British aid agency report leads Honduras to charge three linked to mine

LONDON – Honduras’ environmental prosecutor has filed criminal charges against two mining executives and a former government official after a British Catholic aid agency provided evidence to show that they ignored the alleged pollution of rivers.

The mining officials, Christian Pineda and Renan Santamaria, could face up to six years in jail if convicted of contaminating water and polluting the environment around the San Martin gold mine, the largest open-cast gold mine in Central America until its closure in 2008.

Pineda and Santamaria are employed by Entre Mares, a wholly-owned subsidiary of Goldcorp Inc., a gold-mining company based in Vancouver, British Columbia.

Tanya Todd, Goldcorp’s corporate communications manager, said Aug. 17 that the company would defend the criminal action against its two employees. She also denied information in the December report by the English and Welsh bishops’ Catholic Agency for Overseas Development.

In addition to charges against the two mine employees, the Honduran prosecutor charged Gustavo Torres Garay, a former senior official within the Honduran Department for the Administration of Mineral Resources, with breach of official duties for failing to act on evidence of pollution, which could result in a three-year jail term.

All charges were filed in early August. CAFOD said Aug. 16 that a date for a first hearing has yet to be set.

CAFOD said its report had noted that official records had shown there were “dangerously high acidity and metal concentrations in water flowing into a local stream.”

The aid agency said the information had been included in a water monitoring report by the Honduran Center for the Study and Control of Pollutants but that neither Goldcorp nor the Honduran government had acted upon it.

CAFOD also cited the findings of scientists from England’s Newcastle University who visited the site in the Siria Valley in 2008 and found such evidence of acidic mine drainage as the discoloration of streams.

Goldcorp used “acid mine drainage” to extract precious metals by exposing sulfides in rock to oxygen and water, producing sulfuric acid.

Scientists say that unless the byproducts of the process are properly disposed of, they can cause long-term contamination of groundwater with toxic heavy metals and cause the premature deaths of plants and animals for many years.

Local people have also complained of respiratory, skin and gastrointestinal diseases, which some believe came from drinking polluted water, according to CAFOD.

Sonya Maldar, a CAFOD policy analyst, said in a statement e-mailed to CNS Aug. 17 that CAFOD had “facilitated the official involvement of Newcastle University and uncovered further evidence of acid mine drainage at the site.”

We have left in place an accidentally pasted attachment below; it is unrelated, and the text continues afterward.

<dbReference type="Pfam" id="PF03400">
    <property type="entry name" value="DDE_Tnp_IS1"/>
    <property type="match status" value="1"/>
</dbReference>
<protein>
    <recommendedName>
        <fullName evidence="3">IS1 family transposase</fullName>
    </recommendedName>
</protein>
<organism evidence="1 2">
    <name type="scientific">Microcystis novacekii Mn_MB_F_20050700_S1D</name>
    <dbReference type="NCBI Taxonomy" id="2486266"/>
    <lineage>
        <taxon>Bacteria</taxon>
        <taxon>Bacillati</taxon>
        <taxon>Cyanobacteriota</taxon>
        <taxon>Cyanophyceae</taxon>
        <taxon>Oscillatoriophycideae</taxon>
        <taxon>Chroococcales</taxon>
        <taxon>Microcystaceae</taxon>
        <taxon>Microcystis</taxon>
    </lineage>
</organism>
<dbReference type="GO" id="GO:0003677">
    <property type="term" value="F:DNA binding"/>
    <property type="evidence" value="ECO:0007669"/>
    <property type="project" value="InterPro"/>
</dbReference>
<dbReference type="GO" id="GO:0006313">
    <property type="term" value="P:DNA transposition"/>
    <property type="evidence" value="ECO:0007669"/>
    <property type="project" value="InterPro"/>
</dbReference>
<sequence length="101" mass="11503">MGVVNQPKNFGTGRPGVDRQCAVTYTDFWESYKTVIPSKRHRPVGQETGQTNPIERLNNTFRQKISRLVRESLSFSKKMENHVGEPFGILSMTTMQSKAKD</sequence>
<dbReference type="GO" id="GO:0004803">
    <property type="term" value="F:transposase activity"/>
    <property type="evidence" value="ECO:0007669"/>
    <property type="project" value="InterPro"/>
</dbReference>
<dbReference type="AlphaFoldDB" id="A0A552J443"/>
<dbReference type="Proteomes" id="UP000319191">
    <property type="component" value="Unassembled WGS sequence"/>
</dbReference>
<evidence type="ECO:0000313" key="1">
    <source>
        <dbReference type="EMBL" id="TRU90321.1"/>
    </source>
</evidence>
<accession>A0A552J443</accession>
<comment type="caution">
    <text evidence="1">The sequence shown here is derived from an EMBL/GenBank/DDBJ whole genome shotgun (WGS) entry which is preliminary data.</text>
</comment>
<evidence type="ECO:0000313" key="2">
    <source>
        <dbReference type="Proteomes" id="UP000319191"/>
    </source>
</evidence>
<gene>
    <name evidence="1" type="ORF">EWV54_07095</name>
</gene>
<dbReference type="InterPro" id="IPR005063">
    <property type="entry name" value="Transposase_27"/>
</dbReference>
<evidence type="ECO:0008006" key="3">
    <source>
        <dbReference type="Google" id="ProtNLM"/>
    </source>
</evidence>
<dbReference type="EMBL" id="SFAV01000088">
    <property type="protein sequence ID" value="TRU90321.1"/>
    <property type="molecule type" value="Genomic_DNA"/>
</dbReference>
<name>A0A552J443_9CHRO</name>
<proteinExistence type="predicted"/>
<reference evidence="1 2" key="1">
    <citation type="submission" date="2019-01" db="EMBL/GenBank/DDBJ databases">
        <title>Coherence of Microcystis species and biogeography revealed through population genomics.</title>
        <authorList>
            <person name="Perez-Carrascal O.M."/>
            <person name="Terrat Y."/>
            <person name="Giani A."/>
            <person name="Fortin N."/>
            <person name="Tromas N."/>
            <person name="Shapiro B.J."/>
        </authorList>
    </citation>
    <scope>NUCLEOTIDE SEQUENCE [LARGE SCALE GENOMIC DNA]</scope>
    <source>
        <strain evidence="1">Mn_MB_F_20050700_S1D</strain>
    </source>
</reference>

“This new evidence enabled the prosecutor to build up a strong case and file charges against the Goldcorp staff,” she said. “This would have not been possible without CAFOD’s evidence.”

Although mining ceased in 2008, CAFOD argues that Goldcorp has an ongoing public responsibility to monitor the area for poisonous byproducts.

“It is essential to get to the bottom of events at San Martin and ensure that the people of Honduras don’t pay the price of pollution in the long term,” Maldar said.

Company officials have continuously denied that the activities of the firm have ever polluted the area around the mine, however. Executives also have refused to admit any of the charges made in the 2009 report, CAFOD said.

Paul Younger, professor of hydrogeochemical engineering at Newcastle University, who contributed to the 2009 report, said such denials had “done the company no favors.”

“If Goldcorp had been open about the problems, they could have avoided this action by the Honduran environmental prosecutor,” he said in an Aug. 16 CAFOD press release.

But Goldcorp immediately rejected CAFOD’s claims as “incomplete, inaccurate and biased.” In an Aug. 17 statement to CNS, it said that officials found acid only “within the mine operations” and that “local streams were not affected.”

“Goldcorp will not compromise on its commitments to its employees, the communities in which we operate, the environment and being a positive contributor to sustainable development,” Todd said.

“Goldcorp respects the right of all people to express their opinions. We expect those opinions to be based on facts, not speculation, conjecture, or unfounded allegations,” she said.

“We believe that an unbiased examination of the facts related to the activities and closure of the San Martin mine supports Goldcorp’s view that this mine honors the company’s commitment to conducting business in a socially responsible manner,” she added.

In 2007, following tests on water around San Martin, the Honduran Secretariat of Natural Resources and Environment fined Goldcorp $42,000 for pollution. A Honduran court dismissed the action on the grounds that the water sample was unreliable; the court’s decision was upheld on appeal.

Catholic Review

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